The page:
Any faults that must be fixed, will devalue the car by about double the cost of fixing the fault. Often the maths won't work for you... Sorry, but that's reality.


    G) Dealing with stupid people.

    Yes, people suck, but if you are grumpy and difficult to deal with then everyone will be a problem. In other words, you catch more bees with honey than vinegar...

    So you've got to expect a degree of stupidity, even if it means gritting your teeth and not abusing them for being morons - be polite and answer their first round of questions at least. If they keep asking dumb stuff, then redirect them back to the ad (because you've got a good ad that answers those questions). If they still keep pushing then you're probably right to start ignoring them.

    People who are genuinely interested have/will read the ad properly and any questions will be confirming what's in the ad, or digging deeper - don't get the poops with these people because they're your best bet for making a sale.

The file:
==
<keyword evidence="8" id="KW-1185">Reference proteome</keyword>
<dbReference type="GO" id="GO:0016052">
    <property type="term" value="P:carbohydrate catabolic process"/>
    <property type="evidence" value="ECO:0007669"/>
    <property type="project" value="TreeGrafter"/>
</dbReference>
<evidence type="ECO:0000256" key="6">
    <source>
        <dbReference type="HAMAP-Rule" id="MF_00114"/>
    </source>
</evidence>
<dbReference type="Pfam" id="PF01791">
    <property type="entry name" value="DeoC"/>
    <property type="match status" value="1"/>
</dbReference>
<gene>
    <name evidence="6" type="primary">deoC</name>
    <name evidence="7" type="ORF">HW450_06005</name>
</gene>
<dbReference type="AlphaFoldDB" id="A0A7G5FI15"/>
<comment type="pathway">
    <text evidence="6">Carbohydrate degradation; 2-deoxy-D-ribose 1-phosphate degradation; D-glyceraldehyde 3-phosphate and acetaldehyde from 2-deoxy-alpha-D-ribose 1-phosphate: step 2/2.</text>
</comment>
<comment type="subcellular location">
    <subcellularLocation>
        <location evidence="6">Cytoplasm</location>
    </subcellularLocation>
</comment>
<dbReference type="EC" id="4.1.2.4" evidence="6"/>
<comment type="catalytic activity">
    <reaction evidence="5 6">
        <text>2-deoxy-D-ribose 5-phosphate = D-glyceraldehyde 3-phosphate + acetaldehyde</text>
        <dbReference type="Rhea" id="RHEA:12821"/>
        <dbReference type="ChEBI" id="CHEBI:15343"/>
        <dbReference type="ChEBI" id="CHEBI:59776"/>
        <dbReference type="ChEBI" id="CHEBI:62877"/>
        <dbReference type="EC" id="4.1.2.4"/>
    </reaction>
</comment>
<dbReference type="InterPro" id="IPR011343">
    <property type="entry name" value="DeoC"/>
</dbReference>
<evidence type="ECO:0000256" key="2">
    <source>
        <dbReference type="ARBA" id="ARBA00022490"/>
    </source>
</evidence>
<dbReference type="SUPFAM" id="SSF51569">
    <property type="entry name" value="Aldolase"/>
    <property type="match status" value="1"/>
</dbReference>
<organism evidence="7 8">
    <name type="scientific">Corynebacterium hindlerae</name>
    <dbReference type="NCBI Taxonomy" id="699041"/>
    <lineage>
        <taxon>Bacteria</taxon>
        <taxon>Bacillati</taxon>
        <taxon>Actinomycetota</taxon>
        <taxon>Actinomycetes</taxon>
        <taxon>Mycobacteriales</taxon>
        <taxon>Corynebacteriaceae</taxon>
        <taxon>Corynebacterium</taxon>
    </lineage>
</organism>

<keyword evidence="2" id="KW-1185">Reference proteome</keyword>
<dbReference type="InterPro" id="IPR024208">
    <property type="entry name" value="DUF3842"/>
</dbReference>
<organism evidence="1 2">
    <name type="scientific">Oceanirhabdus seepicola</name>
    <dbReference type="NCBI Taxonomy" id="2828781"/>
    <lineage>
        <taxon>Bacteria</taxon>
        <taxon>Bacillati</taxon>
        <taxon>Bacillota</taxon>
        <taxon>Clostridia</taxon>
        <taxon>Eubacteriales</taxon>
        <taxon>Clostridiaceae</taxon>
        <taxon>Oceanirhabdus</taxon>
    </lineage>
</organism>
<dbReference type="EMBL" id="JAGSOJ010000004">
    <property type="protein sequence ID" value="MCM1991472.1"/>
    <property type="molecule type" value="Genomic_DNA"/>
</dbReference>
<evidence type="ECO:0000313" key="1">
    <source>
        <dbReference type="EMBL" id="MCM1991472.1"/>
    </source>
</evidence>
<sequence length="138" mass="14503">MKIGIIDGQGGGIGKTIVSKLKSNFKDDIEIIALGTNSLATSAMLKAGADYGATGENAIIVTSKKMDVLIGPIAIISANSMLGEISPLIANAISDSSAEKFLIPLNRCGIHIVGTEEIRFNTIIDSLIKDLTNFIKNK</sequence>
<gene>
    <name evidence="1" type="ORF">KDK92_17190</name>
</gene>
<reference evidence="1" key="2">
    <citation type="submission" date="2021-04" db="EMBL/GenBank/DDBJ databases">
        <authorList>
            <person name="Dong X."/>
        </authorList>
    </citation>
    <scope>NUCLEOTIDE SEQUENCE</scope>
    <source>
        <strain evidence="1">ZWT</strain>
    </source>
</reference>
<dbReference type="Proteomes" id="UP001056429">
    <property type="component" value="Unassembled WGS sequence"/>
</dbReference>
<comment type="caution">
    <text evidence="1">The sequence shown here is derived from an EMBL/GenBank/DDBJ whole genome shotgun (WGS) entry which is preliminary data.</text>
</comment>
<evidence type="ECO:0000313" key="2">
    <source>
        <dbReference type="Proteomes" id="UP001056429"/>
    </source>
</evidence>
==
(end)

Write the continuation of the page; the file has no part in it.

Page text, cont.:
People who phone you are far more likely to be serious than those who text. Those who text are more likely to be serious than those who message you - but don't disregard anyone who is communicating like a human regardless of the method of communication.


    H) Not getting ripped off.

    This section could be an article all by itself, but here's some starting points.

    Yes there are scammers out there. But if you assume everyone is out to scam you, then you will make your own life much harder. Keep in mind that not many people are out to commit the crime of the century by scamming you out of your 2006 Barina...

    If someone rings you from a non-private number and identifies themself, then that's a very good start. If you're worried, then google their name and/or phone number - if their story matches what you find, then it is less likely they're a rip-off artist. Talking on the phone makes a person real - it gives you a much better feel for the person, and it makes you a human in their minds.

    Ideally, text your address rather than Messenger/Gumtree messsages - a phone number is a better link to a person than a FB or Gumtree profile.

    If the car is valuable or particularly desirable, then it is always a good idea to meet them somewhere public when they come to look at your car. Maccas and service stations are good because they've got cameras everywhere and are generally tolerant of people hanging around.

    Trust your gut. The vast majority of people are terrible at lying, and those that are good at it generally aren't pulling used car scams - they've moved onto more profitable ventures, like politics.